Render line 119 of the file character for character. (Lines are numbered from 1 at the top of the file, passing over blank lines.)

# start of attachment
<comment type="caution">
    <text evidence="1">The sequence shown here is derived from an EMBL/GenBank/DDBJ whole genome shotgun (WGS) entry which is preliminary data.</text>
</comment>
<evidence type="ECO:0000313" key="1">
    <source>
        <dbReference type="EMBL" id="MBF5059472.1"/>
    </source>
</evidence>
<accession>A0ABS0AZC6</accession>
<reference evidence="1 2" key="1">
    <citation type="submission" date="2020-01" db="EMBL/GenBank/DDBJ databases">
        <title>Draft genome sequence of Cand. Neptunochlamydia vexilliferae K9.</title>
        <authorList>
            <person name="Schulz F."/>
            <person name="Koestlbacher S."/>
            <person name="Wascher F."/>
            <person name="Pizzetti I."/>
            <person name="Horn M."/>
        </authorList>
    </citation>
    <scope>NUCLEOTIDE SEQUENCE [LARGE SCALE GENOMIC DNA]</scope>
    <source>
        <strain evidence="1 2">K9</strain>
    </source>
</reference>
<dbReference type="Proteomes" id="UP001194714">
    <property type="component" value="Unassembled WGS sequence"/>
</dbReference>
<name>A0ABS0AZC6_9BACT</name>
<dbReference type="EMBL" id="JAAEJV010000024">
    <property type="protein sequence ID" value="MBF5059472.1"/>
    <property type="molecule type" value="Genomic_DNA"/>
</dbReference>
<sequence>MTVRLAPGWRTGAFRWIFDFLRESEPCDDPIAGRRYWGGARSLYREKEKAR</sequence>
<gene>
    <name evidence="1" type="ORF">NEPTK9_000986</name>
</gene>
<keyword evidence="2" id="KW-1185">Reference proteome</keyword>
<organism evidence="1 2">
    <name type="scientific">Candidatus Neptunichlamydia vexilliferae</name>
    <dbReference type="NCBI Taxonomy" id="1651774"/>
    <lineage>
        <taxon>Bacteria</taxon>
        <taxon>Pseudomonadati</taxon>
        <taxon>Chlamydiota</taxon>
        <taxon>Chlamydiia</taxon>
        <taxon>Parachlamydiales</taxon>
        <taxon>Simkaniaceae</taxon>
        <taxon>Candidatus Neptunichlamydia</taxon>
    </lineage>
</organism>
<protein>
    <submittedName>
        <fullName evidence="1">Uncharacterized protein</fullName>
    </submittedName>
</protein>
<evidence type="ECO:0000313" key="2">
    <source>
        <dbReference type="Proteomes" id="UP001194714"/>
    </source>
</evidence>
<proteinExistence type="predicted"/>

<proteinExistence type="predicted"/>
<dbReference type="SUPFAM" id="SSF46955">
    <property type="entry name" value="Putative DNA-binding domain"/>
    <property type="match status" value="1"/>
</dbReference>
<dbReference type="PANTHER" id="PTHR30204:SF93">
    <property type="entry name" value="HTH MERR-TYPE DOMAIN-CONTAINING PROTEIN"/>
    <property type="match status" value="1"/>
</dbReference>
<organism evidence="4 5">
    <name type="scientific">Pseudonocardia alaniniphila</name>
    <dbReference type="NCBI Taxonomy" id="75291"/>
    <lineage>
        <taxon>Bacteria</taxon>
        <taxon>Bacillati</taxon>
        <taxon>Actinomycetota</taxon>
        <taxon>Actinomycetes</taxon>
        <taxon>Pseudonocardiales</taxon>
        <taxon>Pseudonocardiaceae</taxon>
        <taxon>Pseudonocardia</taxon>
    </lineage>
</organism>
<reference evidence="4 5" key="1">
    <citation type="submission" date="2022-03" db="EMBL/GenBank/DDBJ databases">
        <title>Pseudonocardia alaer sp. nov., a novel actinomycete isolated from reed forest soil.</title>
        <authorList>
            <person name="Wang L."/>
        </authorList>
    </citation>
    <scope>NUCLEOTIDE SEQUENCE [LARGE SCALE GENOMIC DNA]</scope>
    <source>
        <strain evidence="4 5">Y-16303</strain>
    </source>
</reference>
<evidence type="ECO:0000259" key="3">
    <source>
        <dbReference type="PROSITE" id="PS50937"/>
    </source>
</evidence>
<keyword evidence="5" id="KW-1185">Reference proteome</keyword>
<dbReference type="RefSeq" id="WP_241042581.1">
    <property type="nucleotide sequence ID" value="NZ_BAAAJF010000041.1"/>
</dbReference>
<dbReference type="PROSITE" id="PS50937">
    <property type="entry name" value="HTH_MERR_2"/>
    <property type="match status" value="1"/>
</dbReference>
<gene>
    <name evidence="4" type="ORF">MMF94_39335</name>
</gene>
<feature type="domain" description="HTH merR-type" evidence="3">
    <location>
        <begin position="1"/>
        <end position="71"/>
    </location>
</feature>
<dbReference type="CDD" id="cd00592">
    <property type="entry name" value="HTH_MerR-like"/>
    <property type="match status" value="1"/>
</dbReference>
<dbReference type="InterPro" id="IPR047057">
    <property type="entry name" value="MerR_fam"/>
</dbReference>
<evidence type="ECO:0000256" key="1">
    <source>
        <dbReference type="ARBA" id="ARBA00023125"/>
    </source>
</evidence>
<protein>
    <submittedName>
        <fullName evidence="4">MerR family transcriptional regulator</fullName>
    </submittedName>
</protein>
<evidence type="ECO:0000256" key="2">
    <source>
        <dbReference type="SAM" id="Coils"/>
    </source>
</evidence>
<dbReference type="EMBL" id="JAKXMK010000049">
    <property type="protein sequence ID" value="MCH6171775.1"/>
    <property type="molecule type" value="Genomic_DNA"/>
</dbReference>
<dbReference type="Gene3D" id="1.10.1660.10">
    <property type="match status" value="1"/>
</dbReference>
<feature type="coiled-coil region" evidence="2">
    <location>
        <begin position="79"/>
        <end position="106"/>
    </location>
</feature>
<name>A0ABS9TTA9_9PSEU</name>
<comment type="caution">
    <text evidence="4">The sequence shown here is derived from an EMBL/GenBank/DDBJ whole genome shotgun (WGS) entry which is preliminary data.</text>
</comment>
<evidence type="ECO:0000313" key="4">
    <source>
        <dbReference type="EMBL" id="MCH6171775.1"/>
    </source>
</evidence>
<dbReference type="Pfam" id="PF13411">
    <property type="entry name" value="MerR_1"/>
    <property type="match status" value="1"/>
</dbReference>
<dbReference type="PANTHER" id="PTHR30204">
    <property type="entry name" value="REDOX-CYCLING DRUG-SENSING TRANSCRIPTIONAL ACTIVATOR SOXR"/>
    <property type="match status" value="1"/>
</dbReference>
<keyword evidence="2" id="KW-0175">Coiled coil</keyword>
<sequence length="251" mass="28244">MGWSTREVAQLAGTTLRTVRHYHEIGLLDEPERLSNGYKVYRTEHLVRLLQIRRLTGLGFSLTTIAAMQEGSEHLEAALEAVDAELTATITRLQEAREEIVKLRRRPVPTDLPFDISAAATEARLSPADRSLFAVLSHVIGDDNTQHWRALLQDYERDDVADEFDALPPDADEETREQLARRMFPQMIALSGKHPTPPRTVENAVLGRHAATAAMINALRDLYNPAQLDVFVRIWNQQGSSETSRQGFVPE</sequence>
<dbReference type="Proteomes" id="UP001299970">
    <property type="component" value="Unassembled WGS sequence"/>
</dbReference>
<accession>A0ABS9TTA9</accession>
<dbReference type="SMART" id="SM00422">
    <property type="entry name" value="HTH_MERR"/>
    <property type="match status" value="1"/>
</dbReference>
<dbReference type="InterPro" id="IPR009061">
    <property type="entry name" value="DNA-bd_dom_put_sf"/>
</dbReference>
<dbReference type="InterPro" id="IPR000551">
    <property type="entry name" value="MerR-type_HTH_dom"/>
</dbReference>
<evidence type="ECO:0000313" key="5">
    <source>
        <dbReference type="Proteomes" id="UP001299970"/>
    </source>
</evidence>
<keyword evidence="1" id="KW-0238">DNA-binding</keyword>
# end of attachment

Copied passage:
<dbReference type="CDD" id="cd00592">